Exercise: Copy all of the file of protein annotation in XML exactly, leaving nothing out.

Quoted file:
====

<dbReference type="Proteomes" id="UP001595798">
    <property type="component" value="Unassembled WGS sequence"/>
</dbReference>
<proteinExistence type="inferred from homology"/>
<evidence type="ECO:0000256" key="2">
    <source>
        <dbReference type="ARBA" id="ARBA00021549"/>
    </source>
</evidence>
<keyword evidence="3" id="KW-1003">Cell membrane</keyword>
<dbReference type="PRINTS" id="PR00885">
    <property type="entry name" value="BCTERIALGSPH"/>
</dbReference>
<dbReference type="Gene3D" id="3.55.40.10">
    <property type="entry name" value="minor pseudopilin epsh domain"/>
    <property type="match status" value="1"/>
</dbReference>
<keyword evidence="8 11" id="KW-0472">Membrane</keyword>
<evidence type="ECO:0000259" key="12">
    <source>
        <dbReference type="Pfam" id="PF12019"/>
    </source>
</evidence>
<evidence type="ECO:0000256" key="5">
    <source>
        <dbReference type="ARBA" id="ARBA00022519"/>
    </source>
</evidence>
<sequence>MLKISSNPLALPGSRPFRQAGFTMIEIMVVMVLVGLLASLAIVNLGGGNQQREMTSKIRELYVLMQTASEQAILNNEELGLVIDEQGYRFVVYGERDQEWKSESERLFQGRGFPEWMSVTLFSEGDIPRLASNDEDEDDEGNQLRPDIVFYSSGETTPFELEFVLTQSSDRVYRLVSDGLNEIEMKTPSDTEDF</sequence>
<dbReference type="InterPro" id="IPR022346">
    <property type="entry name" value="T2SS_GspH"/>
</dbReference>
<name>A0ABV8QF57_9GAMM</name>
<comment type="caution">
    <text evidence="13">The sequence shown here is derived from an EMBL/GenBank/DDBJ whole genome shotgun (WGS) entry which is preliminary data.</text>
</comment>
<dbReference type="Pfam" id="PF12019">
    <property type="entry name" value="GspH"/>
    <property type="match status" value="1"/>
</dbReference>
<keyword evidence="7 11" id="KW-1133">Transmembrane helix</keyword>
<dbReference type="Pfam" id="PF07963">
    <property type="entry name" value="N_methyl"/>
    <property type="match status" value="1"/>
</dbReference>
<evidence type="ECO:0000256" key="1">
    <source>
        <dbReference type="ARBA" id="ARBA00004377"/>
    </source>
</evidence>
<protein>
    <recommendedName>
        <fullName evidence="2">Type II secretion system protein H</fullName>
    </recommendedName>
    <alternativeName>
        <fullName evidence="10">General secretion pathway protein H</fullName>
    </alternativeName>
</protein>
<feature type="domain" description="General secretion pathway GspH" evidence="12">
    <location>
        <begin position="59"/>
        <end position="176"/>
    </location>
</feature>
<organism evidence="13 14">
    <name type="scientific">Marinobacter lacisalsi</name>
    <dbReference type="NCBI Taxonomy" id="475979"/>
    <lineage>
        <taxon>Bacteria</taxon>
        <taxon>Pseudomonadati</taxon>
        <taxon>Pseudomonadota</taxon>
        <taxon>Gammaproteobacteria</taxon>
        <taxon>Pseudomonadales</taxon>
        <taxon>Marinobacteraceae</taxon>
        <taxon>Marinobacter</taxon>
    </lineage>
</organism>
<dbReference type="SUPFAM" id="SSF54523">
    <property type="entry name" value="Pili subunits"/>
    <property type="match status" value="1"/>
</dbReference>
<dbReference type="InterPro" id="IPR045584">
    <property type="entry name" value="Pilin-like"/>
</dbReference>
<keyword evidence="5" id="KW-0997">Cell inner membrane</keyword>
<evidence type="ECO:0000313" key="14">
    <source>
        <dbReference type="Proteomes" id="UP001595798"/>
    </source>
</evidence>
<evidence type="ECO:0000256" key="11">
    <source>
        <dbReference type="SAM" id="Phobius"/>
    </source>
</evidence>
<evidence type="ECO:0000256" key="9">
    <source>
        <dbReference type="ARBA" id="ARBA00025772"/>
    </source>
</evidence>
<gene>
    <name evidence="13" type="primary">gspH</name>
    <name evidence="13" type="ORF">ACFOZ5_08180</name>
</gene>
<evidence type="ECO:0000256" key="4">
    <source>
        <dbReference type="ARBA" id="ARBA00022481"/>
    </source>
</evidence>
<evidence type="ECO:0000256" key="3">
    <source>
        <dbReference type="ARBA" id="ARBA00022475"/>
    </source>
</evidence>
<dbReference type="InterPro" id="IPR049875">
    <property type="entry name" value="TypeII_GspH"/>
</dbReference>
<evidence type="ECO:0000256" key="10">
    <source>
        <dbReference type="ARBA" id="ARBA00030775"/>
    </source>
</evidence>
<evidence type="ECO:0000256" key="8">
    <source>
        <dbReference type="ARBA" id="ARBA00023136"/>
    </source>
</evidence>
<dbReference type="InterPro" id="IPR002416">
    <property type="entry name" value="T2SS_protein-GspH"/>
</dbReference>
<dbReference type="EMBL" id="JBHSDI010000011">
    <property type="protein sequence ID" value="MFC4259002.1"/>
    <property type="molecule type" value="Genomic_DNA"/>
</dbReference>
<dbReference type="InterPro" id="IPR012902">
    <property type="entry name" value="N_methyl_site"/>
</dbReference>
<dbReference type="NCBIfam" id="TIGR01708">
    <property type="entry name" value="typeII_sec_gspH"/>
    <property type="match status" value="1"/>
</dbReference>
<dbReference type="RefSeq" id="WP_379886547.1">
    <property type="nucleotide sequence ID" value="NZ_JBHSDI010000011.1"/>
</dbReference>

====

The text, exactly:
<dbReference type="Proteomes" id="UP001595798">
    <property type="component" value="Unassembled WGS sequence"/>
</dbReference>
<proteinExistence type="inferred from homology"/>
<evidence type="ECO:0000256" key="2">
    <source>
        <dbReference type="ARBA" id="ARBA00021549"/>
    </source>
</evidence>
<keyword evidence="3" id="KW-1003">Cell membrane</keyword>
<dbReference type="PRINTS" id="PR00885">
    <property type="entry name" value="BCTERIALGSPH"/>
</dbReference>
<dbReference type="Gene3D" id="3.55.40.10">
    <property type="entry name" value="minor pseudopilin epsh domain"/>
    <property type="match status" value="1"/>
</dbReference>
<keyword evidence="8 11" id="KW-0472">Membrane</keyword>
<evidence type="ECO:0000259" key="12">
    <source>
        <dbReference type="Pfam" id="PF12019"/>
    </source>
</evidence>
<evidence type="ECO:0000256" key="5">
    <source>
        <dbReference type="ARBA" id="ARBA00022519"/>
    </source>
</evidence>
<sequence>MLKISSNPLALPGSRPFRQAGFTMIEIMVVMVLVGLLASLAIVNLGGGNQQREMTSKIRELYVLMQTASEQAILNNEELGLVIDEQGYRFVVYGERDQEWKSESERLFQGRGFPEWMSVTLFSEGDIPRLASNDEDEDDEGNQLRPDIVFYSSGETTPFELEFVLTQSSDRVYRLVSDGLNEIEMKTPSDTEDF</sequence>
<dbReference type="InterPro" id="IPR022346">
    <property type="entry name" value="T2SS_GspH"/>
</dbReference>
<name>A0ABV8QF57_9GAMM</name>
<comment type="caution">
    <text evidence="13">The sequence shown here is derived from an EMBL/GenBank/DDBJ whole genome shotgun (WGS) entry which is preliminary data.</text>
</comment>
<dbReference type="Pfam" id="PF12019">
    <property type="entry name" value="GspH"/>
    <property type="match status" value="1"/>
</dbReference>
<keyword evidence="7 11" id="KW-1133">Transmembrane helix</keyword>
<dbReference type="Pfam" id="PF07963">
    <property type="entry name" value="N_methyl"/>
    <property type="match status" value="1"/>
</dbReference>
<evidence type="ECO:0000256" key="1">
    <source>
        <dbReference type="ARBA" id="ARBA00004377"/>
    </source>
</evidence>
<protein>
    <recommendedName>
        <fullName evidence="2">Type II secretion system protein H</fullName>
    </recommendedName>
    <alternativeName>
        <fullName evidence="10">General secretion pathway protein H</fullName>
    </alternativeName>
</protein>
<feature type="domain" description="General secretion pathway GspH" evidence="12">
    <location>
        <begin position="59"/>
        <end position="176"/>
    </location>
</feature>
<organism evidence="13 14">
    <name type="scientific">Marinobacter lacisalsi</name>
    <dbReference type="NCBI Taxonomy" id="475979"/>
    <lineage>
        <taxon>Bacteria</taxon>
        <taxon>Pseudomonadati</taxon>
        <taxon>Pseudomonadota</taxon>
        <taxon>Gammaproteobacteria</taxon>
        <taxon>Pseudomonadales</taxon>
        <taxon>Marinobacteraceae</taxon>
        <taxon>Marinobacter</taxon>
    </lineage>
</organism>
<dbReference type="SUPFAM" id="SSF54523">
    <property type="entry name" value="Pili subunits"/>
    <property type="match status" value="1"/>
</dbReference>
<dbReference type="InterPro" id="IPR045584">
    <property type="entry name" value="Pilin-like"/>
</dbReference>
<keyword evidence="5" id="KW-0997">Cell inner membrane</keyword>
<evidence type="ECO:0000313" key="14">
    <source>
        <dbReference type="Proteomes" id="UP001595798"/>
    </source>
</evidence>
<evidence type="ECO:0000256" key="11">
    <source>
        <dbReference type="SAM" id="Phobius"/>
    </source>
</evidence>
<evidence type="ECO:0000256" key="9">
    <source>
        <dbReference type="ARBA" id="ARBA00025772"/>
    </source>
</evidence>
<gene>
    <name evidence="13" type="primary">gspH</name>
    <name evidence="13" type="ORF">ACFOZ5_08180</name>
</gene>
<evidence type="ECO:0000256" key="4">
    <source>
        <dbReference type="ARBA" id="ARBA00022481"/>
    </source>
</evidence>
<evidence type="ECO:0000256" key="3">
    <source>
        <dbReference type="ARBA" id="ARBA00022475"/>
    </source>
</evidence>
<dbReference type="InterPro" id="IPR049875">
    <property type="entry name" value="TypeII_GspH"/>
</dbReference>
<evidence type="ECO:0000256" key="10">
    <source>
        <dbReference type="ARBA" id="ARBA00030775"/>
    </source>
</evidence>
<evidence type="ECO:0000256" key="8">
    <source>
        <dbReference type="ARBA" id="ARBA00023136"/>
    </source>
</evidence>
<dbReference type="InterPro" id="IPR002416">
    <property type="entry name" value="T2SS_protein-GspH"/>
</dbReference>
<dbReference type="EMBL" id="JBHSDI010000011">
    <property type="protein sequence ID" value="MFC4259002.1"/>
    <property type="molecule type" value="Genomic_DNA"/>
</dbReference>
<dbReference type="InterPro" id="IPR012902">
    <property type="entry name" value="N_methyl_site"/>
</dbReference>
<dbReference type="NCBIfam" id="TIGR01708">
    <property type="entry name" value="typeII_sec_gspH"/>
    <property type="match status" value="1"/>
</dbReference>
<dbReference type="RefSeq" id="WP_379886547.1">
    <property type="nucleotide sequence ID" value="NZ_JBHSDI010000011.1"/>
</dbReference>